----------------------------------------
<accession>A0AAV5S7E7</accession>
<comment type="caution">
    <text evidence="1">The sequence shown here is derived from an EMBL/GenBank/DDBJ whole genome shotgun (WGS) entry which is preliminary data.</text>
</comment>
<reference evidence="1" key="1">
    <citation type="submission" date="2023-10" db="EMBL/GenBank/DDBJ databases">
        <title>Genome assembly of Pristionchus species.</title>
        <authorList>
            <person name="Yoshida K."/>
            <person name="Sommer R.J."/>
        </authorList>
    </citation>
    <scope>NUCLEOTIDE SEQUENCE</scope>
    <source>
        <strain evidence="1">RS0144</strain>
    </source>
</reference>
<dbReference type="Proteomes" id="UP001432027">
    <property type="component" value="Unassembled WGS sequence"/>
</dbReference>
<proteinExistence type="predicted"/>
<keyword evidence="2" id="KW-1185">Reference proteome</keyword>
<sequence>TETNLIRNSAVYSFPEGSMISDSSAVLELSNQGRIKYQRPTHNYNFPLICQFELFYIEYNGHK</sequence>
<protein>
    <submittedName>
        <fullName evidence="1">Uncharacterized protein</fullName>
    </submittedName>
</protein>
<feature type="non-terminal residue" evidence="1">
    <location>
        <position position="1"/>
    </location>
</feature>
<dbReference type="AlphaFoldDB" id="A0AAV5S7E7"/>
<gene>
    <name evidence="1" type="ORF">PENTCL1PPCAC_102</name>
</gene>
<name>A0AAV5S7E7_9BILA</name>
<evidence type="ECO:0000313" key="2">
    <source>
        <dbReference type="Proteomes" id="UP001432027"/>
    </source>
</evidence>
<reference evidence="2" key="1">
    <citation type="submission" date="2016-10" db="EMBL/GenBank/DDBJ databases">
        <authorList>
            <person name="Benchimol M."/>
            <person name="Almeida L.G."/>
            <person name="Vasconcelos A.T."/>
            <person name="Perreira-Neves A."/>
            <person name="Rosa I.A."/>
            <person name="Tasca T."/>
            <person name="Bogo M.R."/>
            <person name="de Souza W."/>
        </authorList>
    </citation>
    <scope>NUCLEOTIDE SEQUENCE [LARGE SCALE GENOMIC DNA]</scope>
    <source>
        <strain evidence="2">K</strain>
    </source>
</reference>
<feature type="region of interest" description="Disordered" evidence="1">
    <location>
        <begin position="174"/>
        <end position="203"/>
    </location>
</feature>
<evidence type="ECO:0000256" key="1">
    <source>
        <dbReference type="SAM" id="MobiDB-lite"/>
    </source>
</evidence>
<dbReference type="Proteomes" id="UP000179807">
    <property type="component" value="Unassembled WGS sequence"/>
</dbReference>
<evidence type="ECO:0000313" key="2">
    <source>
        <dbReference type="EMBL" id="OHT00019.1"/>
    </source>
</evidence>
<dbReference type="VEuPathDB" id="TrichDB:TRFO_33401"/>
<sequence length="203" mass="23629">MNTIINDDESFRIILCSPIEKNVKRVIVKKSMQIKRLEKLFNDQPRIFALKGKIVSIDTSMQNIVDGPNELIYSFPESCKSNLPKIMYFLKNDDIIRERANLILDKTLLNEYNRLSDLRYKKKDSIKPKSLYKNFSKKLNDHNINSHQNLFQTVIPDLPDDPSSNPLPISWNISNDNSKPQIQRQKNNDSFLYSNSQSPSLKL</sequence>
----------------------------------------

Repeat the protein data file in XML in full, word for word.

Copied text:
<accession>A0AAV5S7E7</accession>
<comment type="caution">
    <text evidence="1">The sequence shown here is derived from an EMBL/GenBank/DDBJ whole genome shotgun (WGS) entry which is preliminary data.</text>
</comment>
<reference evidence="1" key="1">
    <citation type="submission" date="2023-10" db="EMBL/GenBank/DDBJ databases">
        <title>Genome assembly of Pristionchus species.</title>
        <authorList>
            <person name="Yoshida K."/>
            <person name="Sommer R.J."/>
        </authorList>
    </citation>
    <scope>NUCLEOTIDE SEQUENCE</scope>
    <source>
        <strain evidence="1">RS0144</strain>
    </source>
</reference>
<dbReference type="Proteomes" id="UP001432027">
    <property type="component" value="Unassembled WGS sequence"/>
</dbReference>
<proteinExistence type="predicted"/>
<keyword evidence="2" id="KW-1185">Reference proteome</keyword>
<sequence>TETNLIRNSAVYSFPEGSMISDSSAVLELSNQGRIKYQRPTHNYNFPLICQFELFYIEYNGHK</sequence>
<protein>
    <submittedName>
        <fullName evidence="1">Uncharacterized protein</fullName>
    </submittedName>
</protein>
<feature type="non-terminal residue" evidence="1">
    <location>
        <position position="1"/>
    </location>
</feature>
<dbReference type="AlphaFoldDB" id="A0AAV5S7E7"/>
<gene>
    <name evidence="1" type="ORF">PENTCL1PPCAC_102</name>
</gene>
<name>A0AAV5S7E7_9BILA</name>
<evidence type="ECO:0000313" key="2">
    <source>
        <dbReference type="Proteomes" id="UP001432027"/>
    </source>
</evidence>
<reference evidence="2" key="1">
    <citation type="submission" date="2016-10" db="EMBL/GenBank/DDBJ databases">
        <authorList>
            <person name="Benchimol M."/>
            <person name="Almeida L.G."/>
            <person name="Vasconcelos A.T."/>
            <person name="Perreira-Neves A."/>
            <person name="Rosa I.A."/>
            <person name="Tasca T."/>
            <person name="Bogo M.R."/>
            <person name="de Souza W."/>
        </authorList>
    </citation>
    <scope>NUCLEOTIDE SEQUENCE [LARGE SCALE GENOMIC DNA]</scope>
    <source>
        <strain evidence="2">K</strain>
    </source>
</reference>
<feature type="region of interest" description="Disordered" evidence="1">
    <location>
        <begin position="174"/>
        <end position="203"/>
    </location>
</feature>
<evidence type="ECO:0000256" key="1">
    <source>
        <dbReference type="SAM" id="MobiDB-lite"/>
    </source>
</evidence>
<dbReference type="Proteomes" id="UP000179807">
    <property type="component" value="Unassembled WGS sequence"/>
</dbReference>
<evidence type="ECO:0000313" key="2">
    <source>
        <dbReference type="EMBL" id="OHT00019.1"/>
    </source>
</evidence>
<dbReference type="VEuPathDB" id="TrichDB:TRFO_33401"/>
<sequence length="203" mass="23629">MNTIINDDESFRIILCSPIEKNVKRVIVKKSMQIKRLEKLFNDQPRIFALKGKIVSIDTSMQNIVDGPNELIYSFPESCKSNLPKIMYFLKNDDIIRERANLILDKTLLNEYNRLSDLRYKKKDSIKPKSLYKNFSKKLNDHNINSHQNLFQTVIPDLPDDPSSNPLPISWNISNDNSKPQIQRQKNNDSFLYSNSQSPSLKL</sequence>